Many of my students have been told that they need to have “confidence” and “fake it until you make it.”
I only half agree with this sentiment.
I think it is important to be confident. This is especially the case when you don’t know what you’re talking about.
Instead of faking competence, I encourage you to confidently own your ignorance in a particular area and to ask questions.
You’ll see high-level CEOs do this all… the… time.
Most people fear looking like a fool, but CEOs who lack knowledge in an area are highly confident in their ability to learn the topic, but also fully self-aware of the limits of their knowledge.
This is the kind of confidence I encourage you and others to possess.
You can use bravado to fool those people who don’t know better that you have a greater level of expertise than you really do. In this situation, you’re using emotional energy to mask competence.
The problem with this approach is that it requires you to be around people who aren’t very skilled or talented.
If you want to grow your skills, you want to work with superstars and exceptionally talented colleagues, bosses, and mentors.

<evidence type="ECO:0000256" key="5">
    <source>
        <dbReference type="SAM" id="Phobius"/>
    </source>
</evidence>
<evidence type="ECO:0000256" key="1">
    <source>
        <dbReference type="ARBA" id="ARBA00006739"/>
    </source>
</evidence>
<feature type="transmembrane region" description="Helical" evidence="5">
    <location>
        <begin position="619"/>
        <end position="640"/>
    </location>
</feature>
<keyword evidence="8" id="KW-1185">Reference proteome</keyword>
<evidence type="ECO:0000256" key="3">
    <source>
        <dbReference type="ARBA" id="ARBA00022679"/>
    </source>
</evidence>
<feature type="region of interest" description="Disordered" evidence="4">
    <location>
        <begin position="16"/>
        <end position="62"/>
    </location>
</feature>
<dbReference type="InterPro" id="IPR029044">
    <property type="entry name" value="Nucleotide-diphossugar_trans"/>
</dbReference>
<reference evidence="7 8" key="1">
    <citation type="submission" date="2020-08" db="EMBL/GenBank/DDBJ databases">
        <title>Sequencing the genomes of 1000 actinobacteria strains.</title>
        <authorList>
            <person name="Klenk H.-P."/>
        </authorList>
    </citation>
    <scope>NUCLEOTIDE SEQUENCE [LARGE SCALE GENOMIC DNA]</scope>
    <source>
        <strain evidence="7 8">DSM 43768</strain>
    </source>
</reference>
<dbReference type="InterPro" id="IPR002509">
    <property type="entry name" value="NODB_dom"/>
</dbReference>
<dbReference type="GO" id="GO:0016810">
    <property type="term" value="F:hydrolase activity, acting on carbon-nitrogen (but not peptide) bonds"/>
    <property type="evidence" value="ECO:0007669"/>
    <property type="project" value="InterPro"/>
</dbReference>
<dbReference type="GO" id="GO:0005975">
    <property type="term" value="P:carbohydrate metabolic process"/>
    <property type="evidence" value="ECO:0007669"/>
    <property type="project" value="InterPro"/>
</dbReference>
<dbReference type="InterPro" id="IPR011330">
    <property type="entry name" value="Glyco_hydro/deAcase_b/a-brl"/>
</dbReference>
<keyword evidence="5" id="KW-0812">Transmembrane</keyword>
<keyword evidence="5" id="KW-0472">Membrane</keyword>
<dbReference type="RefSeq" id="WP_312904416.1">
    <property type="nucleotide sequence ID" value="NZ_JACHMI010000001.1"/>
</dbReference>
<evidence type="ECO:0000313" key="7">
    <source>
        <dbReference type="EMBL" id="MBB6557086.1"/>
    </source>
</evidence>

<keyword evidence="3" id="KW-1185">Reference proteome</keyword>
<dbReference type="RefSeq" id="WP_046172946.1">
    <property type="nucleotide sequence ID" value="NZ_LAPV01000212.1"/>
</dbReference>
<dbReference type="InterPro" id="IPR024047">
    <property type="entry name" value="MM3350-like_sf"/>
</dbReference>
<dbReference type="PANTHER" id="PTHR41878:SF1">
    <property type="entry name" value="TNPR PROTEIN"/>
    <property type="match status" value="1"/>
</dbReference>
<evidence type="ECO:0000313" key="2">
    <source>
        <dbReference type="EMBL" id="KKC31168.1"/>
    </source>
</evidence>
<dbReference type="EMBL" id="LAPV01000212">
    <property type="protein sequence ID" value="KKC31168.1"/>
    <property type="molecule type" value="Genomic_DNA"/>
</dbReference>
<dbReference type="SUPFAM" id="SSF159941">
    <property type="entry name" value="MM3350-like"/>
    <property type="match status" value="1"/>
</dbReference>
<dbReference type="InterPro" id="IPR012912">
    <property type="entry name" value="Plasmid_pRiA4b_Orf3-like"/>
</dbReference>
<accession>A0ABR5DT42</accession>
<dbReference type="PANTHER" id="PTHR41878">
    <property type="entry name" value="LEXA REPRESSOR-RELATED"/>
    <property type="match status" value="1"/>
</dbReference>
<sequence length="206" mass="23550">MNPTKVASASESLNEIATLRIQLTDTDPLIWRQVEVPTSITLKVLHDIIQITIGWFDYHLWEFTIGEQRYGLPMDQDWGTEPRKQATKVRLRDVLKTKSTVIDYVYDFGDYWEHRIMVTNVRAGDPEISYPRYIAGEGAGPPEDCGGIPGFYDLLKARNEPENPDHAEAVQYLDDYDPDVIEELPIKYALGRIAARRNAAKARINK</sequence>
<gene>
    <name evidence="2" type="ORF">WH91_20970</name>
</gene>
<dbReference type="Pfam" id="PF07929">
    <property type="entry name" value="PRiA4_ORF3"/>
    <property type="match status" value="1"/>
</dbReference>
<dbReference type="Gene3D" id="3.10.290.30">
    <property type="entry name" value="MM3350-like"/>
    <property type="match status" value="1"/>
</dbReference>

You can’t fool smart people with purely bravado. No matter how confidently you say “2 + 2 = 6,” someone who knows what they’re doing will see right through you.
Instead, have confidence in your ability to learn things that you do not yet understand. Use that confidence to ask the questions you need to understand the topic at hand.
In fact, the more senior you become, the more often you’ll be pushing the edge of your knowledge into areas that are unfamiliar to you.
The only way to develop competence is to ask the questions you have in the back of your mind. It’s the surest way to learn and grow your skills.
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